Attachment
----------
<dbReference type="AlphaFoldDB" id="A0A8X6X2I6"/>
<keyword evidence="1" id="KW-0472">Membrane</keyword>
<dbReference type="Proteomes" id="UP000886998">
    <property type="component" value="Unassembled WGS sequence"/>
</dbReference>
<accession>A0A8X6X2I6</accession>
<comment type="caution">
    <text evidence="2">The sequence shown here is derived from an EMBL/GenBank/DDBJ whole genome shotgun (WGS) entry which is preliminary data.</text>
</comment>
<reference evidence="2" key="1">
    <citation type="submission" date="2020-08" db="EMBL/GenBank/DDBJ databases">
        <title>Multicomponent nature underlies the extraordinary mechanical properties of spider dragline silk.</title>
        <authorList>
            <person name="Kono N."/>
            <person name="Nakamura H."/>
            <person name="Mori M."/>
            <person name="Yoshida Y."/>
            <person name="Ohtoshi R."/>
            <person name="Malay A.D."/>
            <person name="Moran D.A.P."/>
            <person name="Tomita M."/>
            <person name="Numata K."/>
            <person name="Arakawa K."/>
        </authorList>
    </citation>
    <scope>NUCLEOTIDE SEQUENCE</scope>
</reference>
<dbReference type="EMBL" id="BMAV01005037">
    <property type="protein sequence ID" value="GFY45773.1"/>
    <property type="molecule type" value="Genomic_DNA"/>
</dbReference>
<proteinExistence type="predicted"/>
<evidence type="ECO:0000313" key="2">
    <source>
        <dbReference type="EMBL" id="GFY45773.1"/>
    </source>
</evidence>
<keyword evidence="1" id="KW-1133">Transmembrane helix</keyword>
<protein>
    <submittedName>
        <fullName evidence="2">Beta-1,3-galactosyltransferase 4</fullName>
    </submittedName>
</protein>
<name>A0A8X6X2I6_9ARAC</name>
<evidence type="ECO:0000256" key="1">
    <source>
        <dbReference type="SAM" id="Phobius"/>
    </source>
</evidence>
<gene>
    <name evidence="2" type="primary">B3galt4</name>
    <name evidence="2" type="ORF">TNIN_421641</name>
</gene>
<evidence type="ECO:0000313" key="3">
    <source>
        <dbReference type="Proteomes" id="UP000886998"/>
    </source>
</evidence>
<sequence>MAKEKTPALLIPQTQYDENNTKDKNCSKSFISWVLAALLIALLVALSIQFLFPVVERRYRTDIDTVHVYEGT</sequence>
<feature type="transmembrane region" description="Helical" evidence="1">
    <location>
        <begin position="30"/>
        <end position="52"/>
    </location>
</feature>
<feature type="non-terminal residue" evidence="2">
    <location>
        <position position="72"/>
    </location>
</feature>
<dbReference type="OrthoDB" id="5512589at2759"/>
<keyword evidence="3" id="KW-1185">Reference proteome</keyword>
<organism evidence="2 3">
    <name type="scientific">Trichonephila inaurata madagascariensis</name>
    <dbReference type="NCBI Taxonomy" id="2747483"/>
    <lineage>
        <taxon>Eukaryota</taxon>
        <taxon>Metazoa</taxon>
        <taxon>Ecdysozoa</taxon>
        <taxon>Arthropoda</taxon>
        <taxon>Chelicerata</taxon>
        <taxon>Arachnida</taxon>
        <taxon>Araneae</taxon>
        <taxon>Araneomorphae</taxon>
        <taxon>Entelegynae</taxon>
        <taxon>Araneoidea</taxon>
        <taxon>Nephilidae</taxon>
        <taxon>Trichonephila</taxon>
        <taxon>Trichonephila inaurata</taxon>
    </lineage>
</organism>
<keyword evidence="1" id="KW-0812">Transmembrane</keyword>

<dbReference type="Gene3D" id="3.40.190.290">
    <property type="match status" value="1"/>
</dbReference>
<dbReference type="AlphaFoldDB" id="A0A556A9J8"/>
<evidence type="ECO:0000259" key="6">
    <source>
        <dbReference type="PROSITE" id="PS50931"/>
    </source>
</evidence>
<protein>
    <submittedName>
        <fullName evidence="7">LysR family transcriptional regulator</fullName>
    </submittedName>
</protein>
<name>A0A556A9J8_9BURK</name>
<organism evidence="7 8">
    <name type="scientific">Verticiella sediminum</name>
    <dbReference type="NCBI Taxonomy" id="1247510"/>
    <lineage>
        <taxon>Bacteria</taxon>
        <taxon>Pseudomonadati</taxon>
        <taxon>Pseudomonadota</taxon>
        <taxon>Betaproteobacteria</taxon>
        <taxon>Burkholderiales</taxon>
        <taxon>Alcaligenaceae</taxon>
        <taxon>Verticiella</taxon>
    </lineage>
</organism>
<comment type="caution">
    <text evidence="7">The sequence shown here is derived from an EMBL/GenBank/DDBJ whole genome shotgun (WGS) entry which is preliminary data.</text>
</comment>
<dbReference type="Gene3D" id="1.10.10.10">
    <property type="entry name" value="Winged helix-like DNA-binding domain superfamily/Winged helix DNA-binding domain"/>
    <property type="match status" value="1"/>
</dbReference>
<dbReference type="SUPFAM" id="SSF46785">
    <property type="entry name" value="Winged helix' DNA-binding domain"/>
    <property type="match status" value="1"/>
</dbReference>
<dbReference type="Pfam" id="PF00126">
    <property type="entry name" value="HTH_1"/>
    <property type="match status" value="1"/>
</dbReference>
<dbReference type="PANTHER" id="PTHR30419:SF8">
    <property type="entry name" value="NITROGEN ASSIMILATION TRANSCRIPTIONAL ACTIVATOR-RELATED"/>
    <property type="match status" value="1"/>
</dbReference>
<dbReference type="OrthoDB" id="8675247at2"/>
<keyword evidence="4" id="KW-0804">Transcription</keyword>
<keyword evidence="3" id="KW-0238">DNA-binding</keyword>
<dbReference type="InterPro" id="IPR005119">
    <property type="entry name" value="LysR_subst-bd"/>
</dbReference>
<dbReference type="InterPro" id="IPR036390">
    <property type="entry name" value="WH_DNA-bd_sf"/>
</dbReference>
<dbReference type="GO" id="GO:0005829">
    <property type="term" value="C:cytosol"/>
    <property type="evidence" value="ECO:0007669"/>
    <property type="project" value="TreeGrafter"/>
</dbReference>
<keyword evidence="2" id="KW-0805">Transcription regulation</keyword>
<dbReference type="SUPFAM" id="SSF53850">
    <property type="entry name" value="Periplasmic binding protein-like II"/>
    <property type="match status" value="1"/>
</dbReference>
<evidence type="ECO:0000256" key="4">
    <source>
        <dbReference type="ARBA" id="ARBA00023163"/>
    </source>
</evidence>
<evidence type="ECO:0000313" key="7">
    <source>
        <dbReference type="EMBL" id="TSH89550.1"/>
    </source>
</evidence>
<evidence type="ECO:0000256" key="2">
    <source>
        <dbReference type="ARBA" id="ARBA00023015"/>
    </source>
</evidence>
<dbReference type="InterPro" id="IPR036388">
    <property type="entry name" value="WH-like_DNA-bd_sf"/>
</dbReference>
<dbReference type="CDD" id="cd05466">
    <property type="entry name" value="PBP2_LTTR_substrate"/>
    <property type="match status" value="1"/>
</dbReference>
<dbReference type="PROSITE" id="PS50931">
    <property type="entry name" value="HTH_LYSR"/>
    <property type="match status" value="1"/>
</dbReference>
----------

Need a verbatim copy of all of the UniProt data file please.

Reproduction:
<dbReference type="AlphaFoldDB" id="A0A8X6X2I6"/>
<keyword evidence="1" id="KW-0472">Membrane</keyword>
<dbReference type="Proteomes" id="UP000886998">
    <property type="component" value="Unassembled WGS sequence"/>
</dbReference>
<accession>A0A8X6X2I6</accession>
<comment type="caution">
    <text evidence="2">The sequence shown here is derived from an EMBL/GenBank/DDBJ whole genome shotgun (WGS) entry which is preliminary data.</text>
</comment>
<reference evidence="2" key="1">
    <citation type="submission" date="2020-08" db="EMBL/GenBank/DDBJ databases">
        <title>Multicomponent nature underlies the extraordinary mechanical properties of spider dragline silk.</title>
        <authorList>
            <person name="Kono N."/>
            <person name="Nakamura H."/>
            <person name="Mori M."/>
            <person name="Yoshida Y."/>
            <person name="Ohtoshi R."/>
            <person name="Malay A.D."/>
            <person name="Moran D.A.P."/>
            <person name="Tomita M."/>
            <person name="Numata K."/>
            <person name="Arakawa K."/>
        </authorList>
    </citation>
    <scope>NUCLEOTIDE SEQUENCE</scope>
</reference>
<dbReference type="EMBL" id="BMAV01005037">
    <property type="protein sequence ID" value="GFY45773.1"/>
    <property type="molecule type" value="Genomic_DNA"/>
</dbReference>
<proteinExistence type="predicted"/>
<evidence type="ECO:0000313" key="2">
    <source>
        <dbReference type="EMBL" id="GFY45773.1"/>
    </source>
</evidence>
<keyword evidence="1" id="KW-1133">Transmembrane helix</keyword>
<protein>
    <submittedName>
        <fullName evidence="2">Beta-1,3-galactosyltransferase 4</fullName>
    </submittedName>
</protein>
<name>A0A8X6X2I6_9ARAC</name>
<evidence type="ECO:0000256" key="1">
    <source>
        <dbReference type="SAM" id="Phobius"/>
    </source>
</evidence>
<gene>
    <name evidence="2" type="primary">B3galt4</name>
    <name evidence="2" type="ORF">TNIN_421641</name>
</gene>
<evidence type="ECO:0000313" key="3">
    <source>
        <dbReference type="Proteomes" id="UP000886998"/>
    </source>
</evidence>
<sequence>MAKEKTPALLIPQTQYDENNTKDKNCSKSFISWVLAALLIALLVALSIQFLFPVVERRYRTDIDTVHVYEGT</sequence>
<feature type="transmembrane region" description="Helical" evidence="1">
    <location>
        <begin position="30"/>
        <end position="52"/>
    </location>
</feature>
<feature type="non-terminal residue" evidence="2">
    <location>
        <position position="72"/>
    </location>
</feature>
<dbReference type="OrthoDB" id="5512589at2759"/>
<keyword evidence="3" id="KW-1185">Reference proteome</keyword>
<organism evidence="2 3">
    <name type="scientific">Trichonephila inaurata madagascariensis</name>
    <dbReference type="NCBI Taxonomy" id="2747483"/>
    <lineage>
        <taxon>Eukaryota</taxon>
        <taxon>Metazoa</taxon>
        <taxon>Ecdysozoa</taxon>
        <taxon>Arthropoda</taxon>
        <taxon>Chelicerata</taxon>
        <taxon>Arachnida</taxon>
        <taxon>Araneae</taxon>
        <taxon>Araneomorphae</taxon>
        <taxon>Entelegynae</taxon>
        <taxon>Araneoidea</taxon>
        <taxon>Nephilidae</taxon>
        <taxon>Trichonephila</taxon>
        <taxon>Trichonephila inaurata</taxon>
    </lineage>
</organism>
<keyword evidence="1" id="KW-0812">Transmembrane</keyword>

<dbReference type="Gene3D" id="3.40.190.290">
    <property type="match status" value="1"/>
</dbReference>
<dbReference type="AlphaFoldDB" id="A0A556A9J8"/>
<evidence type="ECO:0000259" key="6">
    <source>
        <dbReference type="PROSITE" id="PS50931"/>
    </source>
</evidence>
<protein>
    <submittedName>
        <fullName evidence="7">LysR family transcriptional regulator</fullName>
    </submittedName>
</protein>
<name>A0A556A9J8_9BURK</name>
<organism evidence="7 8">
    <name type="scientific">Verticiella sediminum</name>
    <dbReference type="NCBI Taxonomy" id="1247510"/>
    <lineage>
        <taxon>Bacteria</taxon>
        <taxon>Pseudomonadati</taxon>
        <taxon>Pseudomonadota</taxon>
        <taxon>Betaproteobacteria</taxon>
        <taxon>Burkholderiales</taxon>
        <taxon>Alcaligenaceae</taxon>
        <taxon>Verticiella</taxon>
    </lineage>
</organism>
<comment type="caution">
    <text evidence="7">The sequence shown here is derived from an EMBL/GenBank/DDBJ whole genome shotgun (WGS) entry which is preliminary data.</text>
</comment>
<dbReference type="Gene3D" id="1.10.10.10">
    <property type="entry name" value="Winged helix-like DNA-binding domain superfamily/Winged helix DNA-binding domain"/>
    <property type="match status" value="1"/>
</dbReference>
<dbReference type="SUPFAM" id="SSF46785">
    <property type="entry name" value="Winged helix' DNA-binding domain"/>
    <property type="match status" value="1"/>
</dbReference>
<dbReference type="Pfam" id="PF00126">
    <property type="entry name" value="HTH_1"/>
    <property type="match status" value="1"/>
</dbReference>
<dbReference type="PANTHER" id="PTHR30419:SF8">
    <property type="entry name" value="NITROGEN ASSIMILATION TRANSCRIPTIONAL ACTIVATOR-RELATED"/>
    <property type="match status" value="1"/>
</dbReference>
<dbReference type="OrthoDB" id="8675247at2"/>
<keyword evidence="4" id="KW-0804">Transcription</keyword>
<keyword evidence="3" id="KW-0238">DNA-binding</keyword>
<dbReference type="InterPro" id="IPR005119">
    <property type="entry name" value="LysR_subst-bd"/>
</dbReference>
<dbReference type="InterPro" id="IPR036390">
    <property type="entry name" value="WH_DNA-bd_sf"/>
</dbReference>
<dbReference type="GO" id="GO:0005829">
    <property type="term" value="C:cytosol"/>
    <property type="evidence" value="ECO:0007669"/>
    <property type="project" value="TreeGrafter"/>
</dbReference>
<keyword evidence="2" id="KW-0805">Transcription regulation</keyword>
<dbReference type="SUPFAM" id="SSF53850">
    <property type="entry name" value="Periplasmic binding protein-like II"/>
    <property type="match status" value="1"/>
</dbReference>
<evidence type="ECO:0000256" key="4">
    <source>
        <dbReference type="ARBA" id="ARBA00023163"/>
    </source>
</evidence>
<evidence type="ECO:0000313" key="7">
    <source>
        <dbReference type="EMBL" id="TSH89550.1"/>
    </source>
</evidence>
<evidence type="ECO:0000256" key="2">
    <source>
        <dbReference type="ARBA" id="ARBA00023015"/>
    </source>
</evidence>
<dbReference type="InterPro" id="IPR036388">
    <property type="entry name" value="WH-like_DNA-bd_sf"/>
</dbReference>
<dbReference type="CDD" id="cd05466">
    <property type="entry name" value="PBP2_LTTR_substrate"/>
    <property type="match status" value="1"/>
</dbReference>
<dbReference type="PROSITE" id="PS50931">
    <property type="entry name" value="HTH_LYSR"/>
    <property type="match status" value="1"/>
</dbReference>